MongoDB at shared hosting: security surprises
If you have dedicated server/vps running multiple websites, or even worse, if you use a shared hosting with additional MongoDB installed, most probably you have security problems. You sleep well assuming that MongoDB authentication mechanism protects you the same way as MySql/Postgres does? Surprise!
By default mongodb’s directories and files are too permissive. Any user on the same server can just copy all your databases. Even if MongoDB isn’t accessible from the outside web (port is closed by firewall rules).
Check it yourself.
- Install MongoDB following official documentation.
- Register a new user “foobar” and login as foobar
- run under “foobar”:
tar czf $HOME/dump.tar.gz /var/lib/mongodb/
That’s all, you have a full copy of all DBs. If you expected “permission denied” error — welcome to the club.
The ticket about this issue exists for a couple of years and looks like nobody is in hurry to fix it or nobody considers it as a security threat. So I decided you should at least know about it.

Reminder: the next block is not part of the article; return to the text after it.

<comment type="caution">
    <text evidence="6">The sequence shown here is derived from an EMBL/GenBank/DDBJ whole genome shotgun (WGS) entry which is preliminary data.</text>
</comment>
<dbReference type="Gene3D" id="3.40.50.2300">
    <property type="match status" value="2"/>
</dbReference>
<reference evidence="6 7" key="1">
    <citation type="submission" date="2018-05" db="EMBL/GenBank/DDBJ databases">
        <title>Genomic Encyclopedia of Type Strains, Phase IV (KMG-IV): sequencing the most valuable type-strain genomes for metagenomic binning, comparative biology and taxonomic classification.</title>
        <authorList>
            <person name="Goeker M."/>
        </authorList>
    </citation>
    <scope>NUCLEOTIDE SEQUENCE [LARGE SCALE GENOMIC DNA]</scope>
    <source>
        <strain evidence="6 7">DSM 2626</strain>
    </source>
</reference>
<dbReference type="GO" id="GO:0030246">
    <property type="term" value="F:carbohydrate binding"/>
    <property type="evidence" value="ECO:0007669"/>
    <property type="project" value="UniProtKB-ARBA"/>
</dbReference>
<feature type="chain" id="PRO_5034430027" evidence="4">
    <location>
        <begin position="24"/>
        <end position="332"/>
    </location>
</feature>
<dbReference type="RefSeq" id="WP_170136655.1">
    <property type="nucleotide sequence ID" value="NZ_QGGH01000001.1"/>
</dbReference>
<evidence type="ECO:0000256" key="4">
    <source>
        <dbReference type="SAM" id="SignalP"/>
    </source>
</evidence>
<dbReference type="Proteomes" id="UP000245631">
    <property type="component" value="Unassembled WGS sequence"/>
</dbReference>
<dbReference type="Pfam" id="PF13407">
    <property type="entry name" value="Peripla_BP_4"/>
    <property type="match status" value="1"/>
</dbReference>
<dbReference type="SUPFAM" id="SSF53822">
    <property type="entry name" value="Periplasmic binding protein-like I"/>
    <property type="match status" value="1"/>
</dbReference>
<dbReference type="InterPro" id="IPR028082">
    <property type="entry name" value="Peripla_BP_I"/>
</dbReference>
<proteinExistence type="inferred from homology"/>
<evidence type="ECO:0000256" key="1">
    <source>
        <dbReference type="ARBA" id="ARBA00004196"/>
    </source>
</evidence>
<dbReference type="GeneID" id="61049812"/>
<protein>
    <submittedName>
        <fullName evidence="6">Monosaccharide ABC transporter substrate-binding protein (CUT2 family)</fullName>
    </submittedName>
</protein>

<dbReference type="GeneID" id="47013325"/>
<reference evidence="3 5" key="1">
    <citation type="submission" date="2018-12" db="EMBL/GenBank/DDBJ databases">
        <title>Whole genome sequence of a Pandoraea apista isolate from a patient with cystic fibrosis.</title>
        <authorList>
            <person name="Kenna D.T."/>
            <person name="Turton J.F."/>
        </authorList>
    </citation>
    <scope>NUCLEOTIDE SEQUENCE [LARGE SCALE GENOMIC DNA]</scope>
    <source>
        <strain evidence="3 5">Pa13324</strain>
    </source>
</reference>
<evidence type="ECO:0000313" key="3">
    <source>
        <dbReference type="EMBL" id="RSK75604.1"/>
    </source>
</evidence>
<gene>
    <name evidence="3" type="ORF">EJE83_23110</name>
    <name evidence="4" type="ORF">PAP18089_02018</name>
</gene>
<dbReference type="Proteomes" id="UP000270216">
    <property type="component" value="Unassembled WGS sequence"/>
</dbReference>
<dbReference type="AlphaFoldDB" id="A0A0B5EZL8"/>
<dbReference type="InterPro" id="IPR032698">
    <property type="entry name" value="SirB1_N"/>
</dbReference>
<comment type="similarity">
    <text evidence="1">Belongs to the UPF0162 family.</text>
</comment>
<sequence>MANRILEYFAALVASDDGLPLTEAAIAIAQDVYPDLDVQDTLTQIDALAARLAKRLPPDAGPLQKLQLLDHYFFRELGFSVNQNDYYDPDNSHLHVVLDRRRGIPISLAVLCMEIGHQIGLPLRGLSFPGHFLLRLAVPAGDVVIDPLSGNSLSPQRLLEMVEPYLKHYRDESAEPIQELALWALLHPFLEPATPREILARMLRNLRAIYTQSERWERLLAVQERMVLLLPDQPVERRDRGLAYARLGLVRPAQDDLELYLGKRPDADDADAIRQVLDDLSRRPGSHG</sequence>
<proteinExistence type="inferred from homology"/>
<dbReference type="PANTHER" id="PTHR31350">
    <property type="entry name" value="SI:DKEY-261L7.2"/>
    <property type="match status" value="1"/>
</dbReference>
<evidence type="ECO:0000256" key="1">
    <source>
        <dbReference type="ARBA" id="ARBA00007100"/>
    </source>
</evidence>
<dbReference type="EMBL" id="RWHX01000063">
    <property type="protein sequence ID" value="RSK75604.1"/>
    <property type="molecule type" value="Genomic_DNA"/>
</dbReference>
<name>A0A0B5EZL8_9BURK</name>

This vulnerability especially affects web studios and freelancers who have multiple websites running on the same server under different users: any vulnerability in any of your site (even without MongoDB access like WordPress|Drupal plugin vulns) allows attacker to steal the whole DB data from your server, I mean all websites’ data that you have, not only vulnerable one’s
Shared hosting customers have even more problems — your neighbor can just read your database
The problem is even worse, I checked out many “How to install mongodb on AwesomeHostingPanel” articles and this issues was never mentioned. Also the official security documentation, instead of pointing on this, is misleading (you can find a mention about “encryption at rest”, which is not related to CE edition and only confuses)
- If you need to run MongoDB instance on the server with other stuff, use virtualization or docker isolation
- Temporary you can try to fix the issue this way:
sudo chmod o-r /var/lib/mongodb
Also you should know that if you’re a good person and you have nothing to hide, you shouldn’t be worried. If someone ever tries to copy your databases I’m pretty sure he’ll have a good reason for that. Why not share? As you know in the modern world of love and trust even big companies upload their user databases to torrents pretending that was a hackers’ attack. We live at the opensource software era, why not to make the data open too?